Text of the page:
During the same month he was ordained, Padre Pio was praying in the chapel when Our Lord and His Blessed Mother appeared and gave him the Stigmata. However, the wounds soon faded and then disappeared. “I do want to suffer, even to die of suffering,” Padre Pio told Our Lady, “but all in secret." Soon after, he experienced the first of his spiritual ecstasies.

Pio was in the military for a short time, but was discharged due to poor health. Upon his return to the monastery, he became a spiritual director. He had five rules for spiritual growth: weekly confession, daily Communion, spiritual reading, meditation, and examination of conscience. He often advised, "Pray, Hope and Don’t Worry."

In July of 1918, Padre Pio received the visible Stigmata, the five wounds of Christ (hands, feet and side), after offering himself as a victim for the end of the war. By 1933, the holy priest was recognized by the Church and by 1934 had attracted thousands of pilgrims that attended his masses and frequented his confessional.

On September 23, 1968, Padre Pio said his final Mass, renewed his vows of poverty, chastity, and obedience and died in his cell after suffering from grave physical decline. Before his death, Padre Pio orchestrated and oversaw the building of the “House for the Alleviation of Suffering,” a 350-bed medical and religious center.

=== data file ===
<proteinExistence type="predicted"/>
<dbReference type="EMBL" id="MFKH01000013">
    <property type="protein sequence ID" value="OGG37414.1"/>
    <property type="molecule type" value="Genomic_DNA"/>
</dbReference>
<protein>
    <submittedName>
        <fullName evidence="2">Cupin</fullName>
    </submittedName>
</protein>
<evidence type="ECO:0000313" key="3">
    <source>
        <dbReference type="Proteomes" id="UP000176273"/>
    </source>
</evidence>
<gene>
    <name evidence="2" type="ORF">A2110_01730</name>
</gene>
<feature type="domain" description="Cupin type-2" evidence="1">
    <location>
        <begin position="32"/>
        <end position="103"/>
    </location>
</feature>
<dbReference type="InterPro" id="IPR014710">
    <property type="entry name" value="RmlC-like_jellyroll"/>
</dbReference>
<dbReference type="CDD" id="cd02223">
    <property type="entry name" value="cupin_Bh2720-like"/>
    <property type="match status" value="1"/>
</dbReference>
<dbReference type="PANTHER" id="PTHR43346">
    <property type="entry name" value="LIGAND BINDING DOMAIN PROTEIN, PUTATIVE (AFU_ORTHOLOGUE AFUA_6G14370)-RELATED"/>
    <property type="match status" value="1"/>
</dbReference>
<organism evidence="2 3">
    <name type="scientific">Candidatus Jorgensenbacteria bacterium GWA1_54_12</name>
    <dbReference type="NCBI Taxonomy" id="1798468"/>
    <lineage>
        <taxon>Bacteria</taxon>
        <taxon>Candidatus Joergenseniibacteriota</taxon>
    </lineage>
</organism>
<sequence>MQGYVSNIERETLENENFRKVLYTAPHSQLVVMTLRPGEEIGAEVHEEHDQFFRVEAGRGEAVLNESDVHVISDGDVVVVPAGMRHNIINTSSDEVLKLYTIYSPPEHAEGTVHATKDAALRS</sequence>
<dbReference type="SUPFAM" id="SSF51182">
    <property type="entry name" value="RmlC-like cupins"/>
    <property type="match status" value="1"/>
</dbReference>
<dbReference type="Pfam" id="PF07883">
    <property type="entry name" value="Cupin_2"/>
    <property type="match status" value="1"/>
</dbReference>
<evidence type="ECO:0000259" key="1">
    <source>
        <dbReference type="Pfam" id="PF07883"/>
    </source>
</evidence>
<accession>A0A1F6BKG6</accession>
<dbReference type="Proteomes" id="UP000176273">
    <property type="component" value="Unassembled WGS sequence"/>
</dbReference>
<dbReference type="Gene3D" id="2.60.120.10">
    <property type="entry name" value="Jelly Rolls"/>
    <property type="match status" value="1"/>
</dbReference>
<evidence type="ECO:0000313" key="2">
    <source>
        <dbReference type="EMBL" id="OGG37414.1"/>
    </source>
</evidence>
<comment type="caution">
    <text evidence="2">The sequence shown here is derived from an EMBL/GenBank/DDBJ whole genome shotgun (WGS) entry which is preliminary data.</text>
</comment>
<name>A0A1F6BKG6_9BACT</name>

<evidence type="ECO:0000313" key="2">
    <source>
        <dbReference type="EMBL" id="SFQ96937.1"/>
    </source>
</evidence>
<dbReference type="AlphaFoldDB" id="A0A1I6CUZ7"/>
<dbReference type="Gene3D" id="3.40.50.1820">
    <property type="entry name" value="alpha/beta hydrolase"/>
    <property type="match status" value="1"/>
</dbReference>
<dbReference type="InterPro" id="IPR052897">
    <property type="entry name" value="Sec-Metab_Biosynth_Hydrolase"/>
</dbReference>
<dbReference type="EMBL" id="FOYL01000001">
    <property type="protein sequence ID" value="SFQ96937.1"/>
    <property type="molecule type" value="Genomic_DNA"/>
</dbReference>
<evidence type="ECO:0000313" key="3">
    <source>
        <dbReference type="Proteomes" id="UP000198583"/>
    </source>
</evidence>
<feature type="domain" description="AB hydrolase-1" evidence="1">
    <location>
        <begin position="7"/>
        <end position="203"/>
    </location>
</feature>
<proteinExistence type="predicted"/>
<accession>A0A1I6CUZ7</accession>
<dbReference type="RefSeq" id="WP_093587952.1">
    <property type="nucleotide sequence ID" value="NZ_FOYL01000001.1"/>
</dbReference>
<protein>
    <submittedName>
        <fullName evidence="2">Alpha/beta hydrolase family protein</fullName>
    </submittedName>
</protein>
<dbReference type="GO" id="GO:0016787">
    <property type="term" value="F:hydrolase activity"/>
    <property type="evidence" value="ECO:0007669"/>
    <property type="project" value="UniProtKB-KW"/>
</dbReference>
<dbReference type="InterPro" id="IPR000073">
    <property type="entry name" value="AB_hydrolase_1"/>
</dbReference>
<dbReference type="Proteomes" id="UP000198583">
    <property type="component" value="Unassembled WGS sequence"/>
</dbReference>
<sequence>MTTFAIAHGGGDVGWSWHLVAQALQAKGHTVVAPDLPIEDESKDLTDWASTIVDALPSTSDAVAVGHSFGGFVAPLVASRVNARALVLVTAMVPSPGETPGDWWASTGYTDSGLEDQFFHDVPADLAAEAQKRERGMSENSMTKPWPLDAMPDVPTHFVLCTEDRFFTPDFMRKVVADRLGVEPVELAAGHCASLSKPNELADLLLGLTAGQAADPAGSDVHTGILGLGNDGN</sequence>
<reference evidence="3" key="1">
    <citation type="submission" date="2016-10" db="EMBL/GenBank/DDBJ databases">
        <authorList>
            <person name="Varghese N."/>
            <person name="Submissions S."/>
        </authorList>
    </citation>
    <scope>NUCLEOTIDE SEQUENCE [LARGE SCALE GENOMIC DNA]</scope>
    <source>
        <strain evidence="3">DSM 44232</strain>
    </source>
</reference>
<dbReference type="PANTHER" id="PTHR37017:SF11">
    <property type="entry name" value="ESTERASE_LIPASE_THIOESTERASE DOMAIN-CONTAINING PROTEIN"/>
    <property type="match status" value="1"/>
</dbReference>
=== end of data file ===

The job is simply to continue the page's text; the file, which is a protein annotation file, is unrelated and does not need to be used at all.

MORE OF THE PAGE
He was canonized on June 16, 2002 by Pope John Paul II. An estimated 300,000 people attended the canonization ceremony.

Weekly Story

WEEKLY STORY

“What is that?” Asked a curious voice as America Needs F...

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The Power of a Picture

“What is that?” Asked a curious voice as America Needs Fatima custodian Jose Ferraz stepped into the hotel elevator in Altamonte Springs, Florida. “This is the Pilgrim statue of Our Lady of Fatima,” replied Mr. Ferraz, “I take Her to visit people in their homes to spread the Fatima message.” He then handed the woman, who was a maid at the hotel, America Needs Fatima’s most popular picture. “This is a picture of Her.” The woman gasped. “I know that picture! It inspired a conversion.” She then asked excitedly, “Do you have a minute to hear the story?”